The MS&T lab recently obtained the state-of-the-art DIC system and “turn-key” camera. I have been the first to have the opportunity to debug and test the system. My research exposed several areas of concern for using DIC to perform tensile tests. Several areas that have proven important to the accuracy of the data include the speckle pattern, the alignment of the specimen, the alignment of the camera relative to the specimen, the stability of the camera, the lighting, and the quality of the images obtained. Throughout the research, I have devised several methods for improving the accuracy of the measurements, such as equation 5. Equation 5 adjusts the measurements of the strain, and the Young’s Modulus for the misalignment of the camera relative to the sample. It is possible to measure θ1 and θ2 by using several mathematical methods. In the future, however, the tests in part 4 should be performed again since some of the data was unusable. The data from parts 2 and 3 should also be reacquired so that a new correction for θ2 can be utilized. Some of these tests were performed before correction methods had been developed, and should be performed again. There may be even more correction methods available, however more research should be performed to find ways to increase the accuracy of the measurements.
Fig. 1: Speckled and Un-Speckled Specimens
Tensile tests are often performed to determine the mechanical properties of a material. The prevailing method for obtaining strain or displacement data for these tests has been to clip an extensometer to the sample. This is not ideal for all cases, as it increases the strength of the sample, can result in damage to the sample, itself, and can induce an additional layer of error into the measurements. Additionally, the environment in which the test is being performed may be damaging to the extensometer. Examples include salt water and extreme temperatures (a furnace or in liquid nitrogen). Digital image correlation solves these problems by removing the measurement device from the environment of the test and from contact with the specimen. One of the most important material properties of a sample is the Young’s Modulus. This property is considered to be a constant for each material, and by verifying this property, calibration and measurement of the accuracy of the camera system and DIC can be achieved.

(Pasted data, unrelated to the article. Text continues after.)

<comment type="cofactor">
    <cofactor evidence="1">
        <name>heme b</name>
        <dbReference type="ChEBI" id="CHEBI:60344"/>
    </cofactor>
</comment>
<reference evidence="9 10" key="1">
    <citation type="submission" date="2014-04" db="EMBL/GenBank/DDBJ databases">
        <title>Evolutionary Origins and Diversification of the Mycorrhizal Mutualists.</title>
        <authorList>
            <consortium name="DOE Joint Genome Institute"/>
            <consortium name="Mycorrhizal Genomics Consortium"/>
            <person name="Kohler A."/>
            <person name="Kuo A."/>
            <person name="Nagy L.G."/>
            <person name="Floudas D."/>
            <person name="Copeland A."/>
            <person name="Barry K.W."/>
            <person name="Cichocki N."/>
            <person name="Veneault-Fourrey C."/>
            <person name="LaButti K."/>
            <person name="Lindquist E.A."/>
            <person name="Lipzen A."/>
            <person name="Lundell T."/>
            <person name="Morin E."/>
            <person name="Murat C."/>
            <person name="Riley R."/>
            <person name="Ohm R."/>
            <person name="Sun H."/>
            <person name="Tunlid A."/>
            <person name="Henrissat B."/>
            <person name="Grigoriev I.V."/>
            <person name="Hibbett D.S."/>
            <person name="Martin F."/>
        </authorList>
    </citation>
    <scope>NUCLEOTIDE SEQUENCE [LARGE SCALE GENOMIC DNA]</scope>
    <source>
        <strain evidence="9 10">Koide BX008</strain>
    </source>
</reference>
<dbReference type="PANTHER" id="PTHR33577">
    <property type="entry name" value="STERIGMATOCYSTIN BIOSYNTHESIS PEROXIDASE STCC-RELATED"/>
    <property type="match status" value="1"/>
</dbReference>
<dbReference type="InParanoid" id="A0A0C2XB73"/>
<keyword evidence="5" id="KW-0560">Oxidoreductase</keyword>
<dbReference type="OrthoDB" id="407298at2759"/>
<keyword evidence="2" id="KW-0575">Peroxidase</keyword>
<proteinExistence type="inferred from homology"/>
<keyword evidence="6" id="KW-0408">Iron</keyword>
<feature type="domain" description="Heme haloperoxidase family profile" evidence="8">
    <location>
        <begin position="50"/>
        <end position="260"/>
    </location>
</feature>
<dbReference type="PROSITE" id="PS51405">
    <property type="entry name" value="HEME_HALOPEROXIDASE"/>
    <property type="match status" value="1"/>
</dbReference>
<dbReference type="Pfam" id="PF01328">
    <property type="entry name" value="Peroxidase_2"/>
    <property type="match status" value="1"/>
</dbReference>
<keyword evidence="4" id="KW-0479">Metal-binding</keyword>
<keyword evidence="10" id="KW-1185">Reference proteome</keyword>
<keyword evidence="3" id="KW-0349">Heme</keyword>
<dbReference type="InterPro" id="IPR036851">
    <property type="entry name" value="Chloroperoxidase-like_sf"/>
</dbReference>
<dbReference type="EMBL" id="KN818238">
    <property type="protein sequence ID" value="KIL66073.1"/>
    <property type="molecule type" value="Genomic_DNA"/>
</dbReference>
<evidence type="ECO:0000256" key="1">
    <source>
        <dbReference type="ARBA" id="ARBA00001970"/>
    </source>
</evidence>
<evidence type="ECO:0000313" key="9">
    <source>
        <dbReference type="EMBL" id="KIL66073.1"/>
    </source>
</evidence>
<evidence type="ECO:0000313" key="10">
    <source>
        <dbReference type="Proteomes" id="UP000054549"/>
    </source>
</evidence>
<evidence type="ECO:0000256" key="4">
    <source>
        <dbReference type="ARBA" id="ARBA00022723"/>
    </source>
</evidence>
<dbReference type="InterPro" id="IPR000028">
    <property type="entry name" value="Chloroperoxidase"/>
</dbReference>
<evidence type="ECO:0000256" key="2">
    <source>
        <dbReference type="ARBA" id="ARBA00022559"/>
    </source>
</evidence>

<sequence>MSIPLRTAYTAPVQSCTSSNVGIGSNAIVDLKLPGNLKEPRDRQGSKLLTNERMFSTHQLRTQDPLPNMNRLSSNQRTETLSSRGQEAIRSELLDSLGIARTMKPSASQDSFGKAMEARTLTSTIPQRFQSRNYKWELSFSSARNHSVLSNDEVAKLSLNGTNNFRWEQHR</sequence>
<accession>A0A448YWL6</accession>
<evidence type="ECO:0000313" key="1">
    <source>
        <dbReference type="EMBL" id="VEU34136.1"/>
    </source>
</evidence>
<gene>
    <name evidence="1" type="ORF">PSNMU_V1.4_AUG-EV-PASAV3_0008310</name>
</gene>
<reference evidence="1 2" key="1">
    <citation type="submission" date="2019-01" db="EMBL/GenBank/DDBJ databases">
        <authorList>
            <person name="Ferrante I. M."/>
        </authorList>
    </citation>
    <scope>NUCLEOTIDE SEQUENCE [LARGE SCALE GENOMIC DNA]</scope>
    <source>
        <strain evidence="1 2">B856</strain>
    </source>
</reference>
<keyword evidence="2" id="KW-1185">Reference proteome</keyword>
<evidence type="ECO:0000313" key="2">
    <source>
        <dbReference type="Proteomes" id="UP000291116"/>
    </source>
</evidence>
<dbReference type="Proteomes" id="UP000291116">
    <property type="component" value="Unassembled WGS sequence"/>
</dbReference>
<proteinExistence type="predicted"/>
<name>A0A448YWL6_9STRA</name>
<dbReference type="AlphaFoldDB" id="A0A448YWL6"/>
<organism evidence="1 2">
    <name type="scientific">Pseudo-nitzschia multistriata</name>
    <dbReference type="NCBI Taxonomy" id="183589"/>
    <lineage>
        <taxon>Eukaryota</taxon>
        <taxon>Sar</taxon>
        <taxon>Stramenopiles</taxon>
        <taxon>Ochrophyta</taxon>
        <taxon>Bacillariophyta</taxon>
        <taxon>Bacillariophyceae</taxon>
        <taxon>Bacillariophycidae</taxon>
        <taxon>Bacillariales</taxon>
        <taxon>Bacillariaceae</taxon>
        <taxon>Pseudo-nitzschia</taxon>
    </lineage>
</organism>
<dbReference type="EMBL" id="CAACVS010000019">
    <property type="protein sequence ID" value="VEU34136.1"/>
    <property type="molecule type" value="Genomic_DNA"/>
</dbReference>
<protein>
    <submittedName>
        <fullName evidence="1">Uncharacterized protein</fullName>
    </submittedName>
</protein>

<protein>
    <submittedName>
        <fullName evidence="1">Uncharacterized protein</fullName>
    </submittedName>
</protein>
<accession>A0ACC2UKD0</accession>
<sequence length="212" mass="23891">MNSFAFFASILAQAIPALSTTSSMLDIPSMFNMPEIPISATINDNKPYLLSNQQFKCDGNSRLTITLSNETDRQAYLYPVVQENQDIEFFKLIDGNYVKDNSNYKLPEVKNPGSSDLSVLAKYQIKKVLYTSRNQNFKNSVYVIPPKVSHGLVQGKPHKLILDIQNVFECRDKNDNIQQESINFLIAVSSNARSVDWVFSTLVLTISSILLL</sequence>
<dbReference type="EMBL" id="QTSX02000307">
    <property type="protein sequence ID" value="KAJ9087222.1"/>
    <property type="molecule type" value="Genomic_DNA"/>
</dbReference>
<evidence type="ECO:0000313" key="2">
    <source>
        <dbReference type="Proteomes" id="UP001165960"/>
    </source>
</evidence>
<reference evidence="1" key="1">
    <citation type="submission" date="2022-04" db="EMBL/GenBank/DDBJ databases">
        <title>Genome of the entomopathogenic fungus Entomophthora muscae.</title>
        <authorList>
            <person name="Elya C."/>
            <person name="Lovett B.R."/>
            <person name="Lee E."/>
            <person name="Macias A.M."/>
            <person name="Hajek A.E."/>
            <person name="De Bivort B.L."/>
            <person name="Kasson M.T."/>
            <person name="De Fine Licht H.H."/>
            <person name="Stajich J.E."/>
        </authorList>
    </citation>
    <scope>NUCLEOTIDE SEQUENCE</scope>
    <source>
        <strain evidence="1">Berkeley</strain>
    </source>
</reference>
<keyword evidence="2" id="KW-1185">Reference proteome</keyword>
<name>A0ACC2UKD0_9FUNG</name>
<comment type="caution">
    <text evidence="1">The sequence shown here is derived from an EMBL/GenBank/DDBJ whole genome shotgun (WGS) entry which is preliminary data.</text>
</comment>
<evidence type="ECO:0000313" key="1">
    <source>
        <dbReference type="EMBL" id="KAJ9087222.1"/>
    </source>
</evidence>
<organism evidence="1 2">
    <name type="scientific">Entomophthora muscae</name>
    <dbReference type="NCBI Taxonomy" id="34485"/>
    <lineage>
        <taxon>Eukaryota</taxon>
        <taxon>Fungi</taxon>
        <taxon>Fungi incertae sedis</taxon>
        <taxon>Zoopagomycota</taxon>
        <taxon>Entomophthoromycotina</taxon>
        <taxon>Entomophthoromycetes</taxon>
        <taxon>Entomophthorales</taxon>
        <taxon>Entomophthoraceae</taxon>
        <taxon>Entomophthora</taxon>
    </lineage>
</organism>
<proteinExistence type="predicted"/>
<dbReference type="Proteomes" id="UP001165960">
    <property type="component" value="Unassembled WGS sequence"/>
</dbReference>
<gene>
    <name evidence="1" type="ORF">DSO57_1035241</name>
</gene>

Part 2: When the sample has a hole drilled into it, the strain is concentrated by a certain factor. This concentration factor was determined for a sample with a circular hole. Figure 4 shows the strain gradients in a horizontal test. A butterfly gradient is clearly visible, showing how the hole concentrated the strain. The Young’s Modulus for the sample was determined, and was shown to be greater than expected by a certain factor. Figure 5 shows the setup for this test.